On approximately February 24, 2004, Sammy Rogers, an African American man, became the permanent plant manager and took over for Mr. Scheer. Def.'s Facts ¶ 6. On March 4, 2004, and March 12, 2004, Messrs. Worth, Scheer, and Rogers met with Mr. Mianulli to discuss Mr. Mianulli's weak performance. Id. ¶ 8. On March 12th, a Performance Action Plan was put into effect; Mr. Mianulli was given a list of specific tasks to complete and specific time frames in which to complete the tasks. Id. ¶ 9; Def's Mot., Ex. I, Performance Action Plan. On March 17, 2004, Mr. Worth conducted a performance evaluation of Mr. Mianulli and concluded that in all three areas, Work Quantity, Work Quality, and Dependability, Mr. Mianulli's performance was unacceptable. Def.'s Mot., Ex. O, Employee Eval. at boxes 9a and 9b. On March 19, 2004, Mr. Rogers had a counseling session with Mr. Mianulli to discuss his performance. Def.'s Facts ¶ 10.

Thereafter, Messrs. Worth, Scheer, and Rogers discussed whether to terminate Mr. Mianulli, who was still within the probationary period of his employment. Def.'s Facts ¶ 12. Mr. Worth was still Mr. Mianulli's official supervisor, and therefore Mr. Worth was ultimately responsible for the termination decision and he signed the termination letter. Id.; Def.'s Mot., Ex. G, Removal Letter.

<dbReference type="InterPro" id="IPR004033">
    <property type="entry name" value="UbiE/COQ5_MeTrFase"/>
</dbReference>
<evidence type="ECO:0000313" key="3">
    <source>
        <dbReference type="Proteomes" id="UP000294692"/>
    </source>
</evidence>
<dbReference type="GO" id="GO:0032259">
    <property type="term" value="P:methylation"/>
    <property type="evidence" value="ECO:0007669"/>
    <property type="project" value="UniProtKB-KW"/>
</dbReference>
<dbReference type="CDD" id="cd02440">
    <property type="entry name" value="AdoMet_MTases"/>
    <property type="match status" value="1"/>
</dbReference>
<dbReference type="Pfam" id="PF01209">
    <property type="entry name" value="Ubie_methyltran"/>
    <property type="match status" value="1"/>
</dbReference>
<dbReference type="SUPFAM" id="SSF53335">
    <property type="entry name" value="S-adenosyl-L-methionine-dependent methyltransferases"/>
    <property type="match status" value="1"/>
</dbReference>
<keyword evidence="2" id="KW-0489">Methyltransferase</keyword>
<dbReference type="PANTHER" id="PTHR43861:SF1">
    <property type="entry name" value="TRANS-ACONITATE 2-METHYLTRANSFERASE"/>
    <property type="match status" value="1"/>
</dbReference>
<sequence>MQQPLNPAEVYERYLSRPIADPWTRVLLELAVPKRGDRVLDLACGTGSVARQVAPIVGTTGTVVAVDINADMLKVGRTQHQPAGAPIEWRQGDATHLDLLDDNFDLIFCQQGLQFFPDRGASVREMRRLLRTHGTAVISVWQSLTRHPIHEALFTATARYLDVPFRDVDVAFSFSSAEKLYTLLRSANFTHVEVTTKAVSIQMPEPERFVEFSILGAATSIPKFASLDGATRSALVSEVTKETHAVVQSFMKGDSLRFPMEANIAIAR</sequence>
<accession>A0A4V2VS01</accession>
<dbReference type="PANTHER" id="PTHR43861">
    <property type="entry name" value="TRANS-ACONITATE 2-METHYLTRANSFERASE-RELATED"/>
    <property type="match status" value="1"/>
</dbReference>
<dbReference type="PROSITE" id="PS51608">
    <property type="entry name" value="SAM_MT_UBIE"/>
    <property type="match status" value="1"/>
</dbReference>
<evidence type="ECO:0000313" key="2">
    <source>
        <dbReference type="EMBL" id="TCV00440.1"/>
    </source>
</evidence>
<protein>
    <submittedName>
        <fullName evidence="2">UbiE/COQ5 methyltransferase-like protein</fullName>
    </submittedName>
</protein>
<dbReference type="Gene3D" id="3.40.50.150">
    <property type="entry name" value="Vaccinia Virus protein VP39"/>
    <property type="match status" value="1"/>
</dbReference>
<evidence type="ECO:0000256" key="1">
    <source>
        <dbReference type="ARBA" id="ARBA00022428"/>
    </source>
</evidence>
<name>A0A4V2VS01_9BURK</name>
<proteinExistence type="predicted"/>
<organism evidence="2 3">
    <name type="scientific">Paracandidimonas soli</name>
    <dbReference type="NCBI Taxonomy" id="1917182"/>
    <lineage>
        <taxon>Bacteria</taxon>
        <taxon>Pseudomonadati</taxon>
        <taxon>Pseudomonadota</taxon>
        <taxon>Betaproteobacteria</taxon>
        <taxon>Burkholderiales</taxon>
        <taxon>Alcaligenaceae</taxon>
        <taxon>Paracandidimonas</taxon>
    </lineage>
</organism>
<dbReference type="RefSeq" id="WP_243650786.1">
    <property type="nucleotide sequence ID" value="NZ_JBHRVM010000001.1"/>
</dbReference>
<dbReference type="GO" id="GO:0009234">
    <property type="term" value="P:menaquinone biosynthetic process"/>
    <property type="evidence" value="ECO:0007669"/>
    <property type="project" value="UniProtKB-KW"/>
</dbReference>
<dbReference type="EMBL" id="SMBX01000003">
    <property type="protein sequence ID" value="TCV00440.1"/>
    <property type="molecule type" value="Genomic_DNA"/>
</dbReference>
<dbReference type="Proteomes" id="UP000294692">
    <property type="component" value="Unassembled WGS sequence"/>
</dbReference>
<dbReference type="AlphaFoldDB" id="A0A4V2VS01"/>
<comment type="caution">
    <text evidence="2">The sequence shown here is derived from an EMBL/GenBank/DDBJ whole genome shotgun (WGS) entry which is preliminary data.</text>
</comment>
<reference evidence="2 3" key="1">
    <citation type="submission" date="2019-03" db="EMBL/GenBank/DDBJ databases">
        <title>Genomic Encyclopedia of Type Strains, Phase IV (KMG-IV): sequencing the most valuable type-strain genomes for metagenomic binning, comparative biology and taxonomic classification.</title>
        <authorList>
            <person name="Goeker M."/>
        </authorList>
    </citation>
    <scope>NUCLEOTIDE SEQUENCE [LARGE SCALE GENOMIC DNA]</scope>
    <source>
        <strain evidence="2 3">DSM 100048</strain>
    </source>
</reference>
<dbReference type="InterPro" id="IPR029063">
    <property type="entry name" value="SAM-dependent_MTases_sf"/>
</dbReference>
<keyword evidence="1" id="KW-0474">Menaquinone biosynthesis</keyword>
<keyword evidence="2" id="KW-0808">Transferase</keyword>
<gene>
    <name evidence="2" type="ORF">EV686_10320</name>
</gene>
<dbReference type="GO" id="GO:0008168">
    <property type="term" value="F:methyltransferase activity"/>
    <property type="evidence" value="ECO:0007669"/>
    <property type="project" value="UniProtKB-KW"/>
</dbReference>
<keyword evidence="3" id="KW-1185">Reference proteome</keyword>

Mr. Mianulli asserts that on March 23, 2004, before he was terminated, he called his second-line supervisor, James McConnell, and complained that he was being discriminated against because of his race and/or color. Pl.'s Opp'n, Ex. A, Mianulli Dep. at 63-64. Mr. McConnell does not recall any conversation of this nature and Mr. Mianulli has not provided any evidence to suggest that if the call were made, Mr. Worth was aware of it or any other alleged protected activity taken by Mr. Mianulli. Def.'s Mot., Ex. E, McConnell Decl. ¶ 9. On March 24, 2004, Mr. Worth terminated Mr. Mianulli's probationary employment at USPS. Def.'s Mot., Ex. G, Removal Letter.

II. STANDARD OF REVIEW

A party is entitled to summary judgment if "the pleadings, the discovery and disclosure materials on file, and any affidavits show that there is no genuine issue as to any material fact and that the movant is entitled to a judgment as a matter of law." Fed. R. Civ. P. 56(c); see Anderson v. Liberty Lobby, Inc., 477 U.S. 242, 247 (1986); see also Diamond v. Atwood, 43 F.3d 1538, 1540 (D.C. Cir. 1995). Summary judgment is not a disfavored motion, and indeed it is proper when the nonmoving party, "after adequate time for discovery and upon motion... fails to make a showing sufficient to establish the existence of an element essential to that party's case, and on which that party will bear the burden of proof at trial." Celotex Corp. v. Catrett, 477 U.S. 317, 322 (1986).

When considering a motion for summary judgment, the court must draw all justifiable inferences in the nonmoving party's favor and accept the nonmoving party's evidence as true. Anderson, 477 U.S. at 255. A nonmoving party, however, must establish more than the mere existence of a "scintilla of evidence" in support of its position. Id. at 252. Additionally, the nonmoving party may not rely solely on allegations or conclusory statements. Greene v. Dalton, 164 F.3d 671, 675 (D.C. Cir. 1999). Rather, the nonmoving party must present specific facts that would enable a reasonable jury to find in its favor. Id. "If the ...